Years later, Luke’s therapist encourages him to open up and after a few Fight Club flashes Daniel is back out. These early scenes are tremendous fun with Patrick Schwarzenegger deliciously devilish as Daniel, regal and charismatic and helping sweet and innocent Luke cheat on tests and chat up women. But soon he is up to his old tricks, his darkness begins to seep out again and Luke’s pretend playmate becomes a real threat.

The third act is a banger and opens up the cosmic horror gates and looks incredible with some truly horrid looking creatures and a mesmerising spinning Hellmouth rabbit hole.

Mortimer handles tonal shifts like a pro and there is not a moment where you will not be fully on board, glued to the screen wanting to know what Daniel is and how far he will go.

Daniel Isn’t Real is a demonic and hallucinatory imaginary friend nightmare with moments of pure Barker and body horror and fantastic leads that you will willingly follow into the abyss.

Daniel Isn’t Real will be released in the UK by Arrow Video.



Samara Weaving — the highlight of The Babysitter and Mayhem — appears alongside Andie blimmin’ MacDowell (I never in a million years thought we’d see her at FrightFest) in Ready or Not, which is directed by Matt Bettinelli-Olpin and Tyler Gillett, who previously crafted segments for horror anthologies V/H/S and Southbound.

Grace (Weaving) has just married Alex (Mark O’Brien – Arrival) and thus into the insanely wealthy and powerful Le Domas board game dynasty. Their wedding night is interrupted by Grace having to pick a game at random to play with her new family as a kind of initiation.

Unfortunately, Grace selects Hide and Seek which in the Le Domas family is played a little more lethally than usual. Grace must survive until dawn to win while the whole of the family arm themselves and try to kill her.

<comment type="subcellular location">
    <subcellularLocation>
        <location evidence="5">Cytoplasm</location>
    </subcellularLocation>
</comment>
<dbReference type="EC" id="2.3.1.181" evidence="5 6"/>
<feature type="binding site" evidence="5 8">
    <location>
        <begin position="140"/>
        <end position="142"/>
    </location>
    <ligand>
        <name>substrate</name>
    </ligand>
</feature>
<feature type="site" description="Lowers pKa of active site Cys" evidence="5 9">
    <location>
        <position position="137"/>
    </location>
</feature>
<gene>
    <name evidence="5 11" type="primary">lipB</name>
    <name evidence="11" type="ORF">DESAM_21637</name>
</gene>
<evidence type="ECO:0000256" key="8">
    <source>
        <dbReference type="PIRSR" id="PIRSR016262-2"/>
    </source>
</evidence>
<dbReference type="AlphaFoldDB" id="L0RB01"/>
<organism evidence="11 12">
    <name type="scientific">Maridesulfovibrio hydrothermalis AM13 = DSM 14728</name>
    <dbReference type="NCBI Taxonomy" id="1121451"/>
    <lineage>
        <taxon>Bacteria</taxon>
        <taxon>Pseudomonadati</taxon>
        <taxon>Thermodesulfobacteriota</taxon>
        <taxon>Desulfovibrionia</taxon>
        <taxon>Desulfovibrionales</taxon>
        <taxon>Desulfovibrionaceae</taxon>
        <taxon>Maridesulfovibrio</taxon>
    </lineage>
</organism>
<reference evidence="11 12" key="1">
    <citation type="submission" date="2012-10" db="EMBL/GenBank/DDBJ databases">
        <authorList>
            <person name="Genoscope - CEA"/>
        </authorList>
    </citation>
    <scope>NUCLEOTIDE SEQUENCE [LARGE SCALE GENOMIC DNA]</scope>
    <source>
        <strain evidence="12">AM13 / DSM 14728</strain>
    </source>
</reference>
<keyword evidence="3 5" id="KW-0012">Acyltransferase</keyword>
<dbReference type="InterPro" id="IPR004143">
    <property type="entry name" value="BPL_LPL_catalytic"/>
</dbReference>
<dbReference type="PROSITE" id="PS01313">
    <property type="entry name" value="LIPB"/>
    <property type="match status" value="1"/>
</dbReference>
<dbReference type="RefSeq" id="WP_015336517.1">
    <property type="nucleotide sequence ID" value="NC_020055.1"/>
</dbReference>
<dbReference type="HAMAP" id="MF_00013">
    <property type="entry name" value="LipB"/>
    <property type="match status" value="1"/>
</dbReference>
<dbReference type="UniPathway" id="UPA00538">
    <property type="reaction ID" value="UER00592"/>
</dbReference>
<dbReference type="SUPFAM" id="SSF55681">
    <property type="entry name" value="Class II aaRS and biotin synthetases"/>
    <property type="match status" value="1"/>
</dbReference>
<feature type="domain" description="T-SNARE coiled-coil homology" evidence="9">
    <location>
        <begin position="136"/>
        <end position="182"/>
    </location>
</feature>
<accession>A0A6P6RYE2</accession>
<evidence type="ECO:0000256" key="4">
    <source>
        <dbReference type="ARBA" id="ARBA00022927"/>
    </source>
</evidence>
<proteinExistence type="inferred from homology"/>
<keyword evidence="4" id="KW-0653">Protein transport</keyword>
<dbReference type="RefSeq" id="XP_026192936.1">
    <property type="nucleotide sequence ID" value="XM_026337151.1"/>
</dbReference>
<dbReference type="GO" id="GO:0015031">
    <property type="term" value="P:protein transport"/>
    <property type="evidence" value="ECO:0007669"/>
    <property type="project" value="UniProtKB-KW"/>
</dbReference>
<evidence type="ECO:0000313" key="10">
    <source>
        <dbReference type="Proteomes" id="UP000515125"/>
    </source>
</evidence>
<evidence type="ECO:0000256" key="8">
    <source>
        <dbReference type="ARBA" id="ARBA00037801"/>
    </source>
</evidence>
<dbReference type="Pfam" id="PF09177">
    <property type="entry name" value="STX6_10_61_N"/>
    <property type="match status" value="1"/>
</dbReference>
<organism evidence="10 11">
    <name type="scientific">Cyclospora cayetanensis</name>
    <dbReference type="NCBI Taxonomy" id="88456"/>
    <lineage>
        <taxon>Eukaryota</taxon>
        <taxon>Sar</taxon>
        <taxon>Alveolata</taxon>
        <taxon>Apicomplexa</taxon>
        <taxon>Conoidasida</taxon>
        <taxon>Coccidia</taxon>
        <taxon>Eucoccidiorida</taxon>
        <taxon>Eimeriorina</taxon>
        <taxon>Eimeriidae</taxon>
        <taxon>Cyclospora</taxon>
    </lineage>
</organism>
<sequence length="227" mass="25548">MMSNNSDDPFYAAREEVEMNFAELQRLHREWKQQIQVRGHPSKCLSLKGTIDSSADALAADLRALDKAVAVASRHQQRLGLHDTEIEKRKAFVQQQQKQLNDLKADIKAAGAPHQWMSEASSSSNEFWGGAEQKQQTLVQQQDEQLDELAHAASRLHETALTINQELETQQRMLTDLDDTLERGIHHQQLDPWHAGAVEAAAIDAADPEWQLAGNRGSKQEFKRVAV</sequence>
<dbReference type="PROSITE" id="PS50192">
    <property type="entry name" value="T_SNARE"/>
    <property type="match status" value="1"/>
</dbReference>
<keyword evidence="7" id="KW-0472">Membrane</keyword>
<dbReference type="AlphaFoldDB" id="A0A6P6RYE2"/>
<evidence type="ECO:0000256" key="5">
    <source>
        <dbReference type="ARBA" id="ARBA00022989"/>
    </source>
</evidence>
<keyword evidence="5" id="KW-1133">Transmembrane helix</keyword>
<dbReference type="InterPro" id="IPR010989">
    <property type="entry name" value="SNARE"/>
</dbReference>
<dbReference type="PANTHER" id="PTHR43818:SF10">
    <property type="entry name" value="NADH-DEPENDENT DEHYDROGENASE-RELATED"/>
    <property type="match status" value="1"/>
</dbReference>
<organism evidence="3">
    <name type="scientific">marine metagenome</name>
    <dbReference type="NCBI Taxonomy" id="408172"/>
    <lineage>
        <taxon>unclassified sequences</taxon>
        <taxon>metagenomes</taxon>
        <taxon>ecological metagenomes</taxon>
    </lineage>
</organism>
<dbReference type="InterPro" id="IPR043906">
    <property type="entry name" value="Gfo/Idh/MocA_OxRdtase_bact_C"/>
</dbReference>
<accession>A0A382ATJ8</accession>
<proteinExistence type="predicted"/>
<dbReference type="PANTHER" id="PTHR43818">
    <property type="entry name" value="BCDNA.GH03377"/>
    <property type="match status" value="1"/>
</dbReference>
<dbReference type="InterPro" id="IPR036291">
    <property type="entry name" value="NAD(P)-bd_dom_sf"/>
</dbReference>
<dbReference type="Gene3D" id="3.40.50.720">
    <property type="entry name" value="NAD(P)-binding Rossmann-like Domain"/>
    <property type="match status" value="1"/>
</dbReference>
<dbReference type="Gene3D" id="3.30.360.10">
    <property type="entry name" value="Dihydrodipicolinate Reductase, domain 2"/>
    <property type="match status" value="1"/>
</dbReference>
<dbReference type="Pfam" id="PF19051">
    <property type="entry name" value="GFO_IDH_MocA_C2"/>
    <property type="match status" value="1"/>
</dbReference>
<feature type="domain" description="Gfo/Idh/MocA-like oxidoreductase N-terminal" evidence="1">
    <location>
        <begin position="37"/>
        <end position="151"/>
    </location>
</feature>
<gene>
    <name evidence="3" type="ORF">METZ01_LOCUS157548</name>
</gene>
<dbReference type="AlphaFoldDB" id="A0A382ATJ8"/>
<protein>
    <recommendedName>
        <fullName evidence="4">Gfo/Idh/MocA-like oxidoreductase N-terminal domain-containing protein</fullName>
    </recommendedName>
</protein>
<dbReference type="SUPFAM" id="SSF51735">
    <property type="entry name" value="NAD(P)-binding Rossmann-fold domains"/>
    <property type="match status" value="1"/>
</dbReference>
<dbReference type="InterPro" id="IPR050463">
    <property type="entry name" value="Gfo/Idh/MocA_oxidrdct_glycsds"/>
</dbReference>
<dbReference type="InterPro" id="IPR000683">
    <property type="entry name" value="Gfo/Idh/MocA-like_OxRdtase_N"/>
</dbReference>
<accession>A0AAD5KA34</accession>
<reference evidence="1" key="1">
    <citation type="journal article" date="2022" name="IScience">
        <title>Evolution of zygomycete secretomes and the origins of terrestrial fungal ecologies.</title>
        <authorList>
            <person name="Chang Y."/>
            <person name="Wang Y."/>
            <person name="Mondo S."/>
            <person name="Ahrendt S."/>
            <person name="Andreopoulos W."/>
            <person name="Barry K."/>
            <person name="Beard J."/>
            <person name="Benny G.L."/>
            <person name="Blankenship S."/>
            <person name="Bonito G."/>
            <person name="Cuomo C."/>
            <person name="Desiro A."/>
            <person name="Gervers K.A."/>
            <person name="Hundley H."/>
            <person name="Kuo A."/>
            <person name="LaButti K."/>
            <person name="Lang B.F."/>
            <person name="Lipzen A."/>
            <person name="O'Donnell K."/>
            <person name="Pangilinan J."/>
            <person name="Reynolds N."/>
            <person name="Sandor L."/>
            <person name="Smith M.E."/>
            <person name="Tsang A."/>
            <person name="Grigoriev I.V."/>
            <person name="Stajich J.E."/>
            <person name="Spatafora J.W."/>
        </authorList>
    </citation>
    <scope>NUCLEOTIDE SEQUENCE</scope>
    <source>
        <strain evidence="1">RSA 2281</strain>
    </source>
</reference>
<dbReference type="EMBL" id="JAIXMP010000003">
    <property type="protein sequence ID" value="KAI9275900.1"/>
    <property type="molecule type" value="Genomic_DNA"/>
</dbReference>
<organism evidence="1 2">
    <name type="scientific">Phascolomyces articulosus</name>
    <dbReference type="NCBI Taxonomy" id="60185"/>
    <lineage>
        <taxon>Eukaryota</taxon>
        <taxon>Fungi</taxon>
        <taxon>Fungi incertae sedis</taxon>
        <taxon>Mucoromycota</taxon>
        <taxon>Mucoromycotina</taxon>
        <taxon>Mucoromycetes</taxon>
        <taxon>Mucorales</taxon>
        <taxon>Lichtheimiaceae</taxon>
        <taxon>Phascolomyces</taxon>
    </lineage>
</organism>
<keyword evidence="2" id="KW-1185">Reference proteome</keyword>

Weaving is aces – the perfect blend of tough and sardonic with plenty of “Are you fucking kidding me?” – and there are some nasty kills and interesting hints at the nefarious dealings that have landed the family their fortune that pay off spectacularly.

Tense and unpredictable with a dark and brilliant manic sense of humour and full of bonkers side characters, Ready or Not is mostly very exciting but there are some stretches where the stalking, hunting and chasing in the film starts to feel like something you have seen many times before.

A barnstorming hardcore hide and seek crowd-pleaser Ready or Not is a huge amount of fun. Samara Weaving kicks all the ass, there’s heaps of laughs and surprises and it features an insane and amazing ending that is my joint-favourite of the year so far. 

Ready or Not is released in the UK on the 27th of September.



Legendary cinematic siren Monica Bellucci (Spectre) leads the line in this Aussie sci-fi comedy horror written and directed by Wyrmwood’s Kiah Roache-Turner and also starring Ben O’Toole (Hacksaw Ridge), Caroline Ford (Carnival Row), Tess Haubrich (The Wolverine) and Epine ‘Bob’ Savea (Hibiscus & Ruthless).

Orphan Howard (O’Toole) has grown up to be a raw sewage truck driver and spends his days driving around getting stoned with his co-worker and mate Rangi (Savea). Rangi is playing a mobile game that’s like Pokemon Go for ghosts and demons when he picks up something weird from Howard.

TURNS OUT Howard comes from a long line of nekromancers and has the power to battle the actually for real ghosts and demons and his real mum is Finnegan (Bellucci) a former nekromancer who has turned to the dark side and is using the game to unleash demons and take over the world.

That is A LOT but is actually not the half of it. I have never seen a film this expository and it feels like you have had three series of TV jammed into you before things even really get going. Then as soon as you think things are set and we’re going to mission a new plot point of piece of tech is introduced, explained and demonstrated. This overwhelming and confusing world-building is exhausting but even with all of it you never feel like you know what needs to be done and how.

The supernatural effects are so cool that they nearly cover the fact that Belluci doesn’t ever seem to have been on set with any of the other cast and although the whole thing is a messy idea soup there are some big laughs – mostly courtesy of the film’s MVP Epine Savea who has to come to terms with becoming a ghost in hilarious fashion.

Nekrotronic does not currently have a UK release date.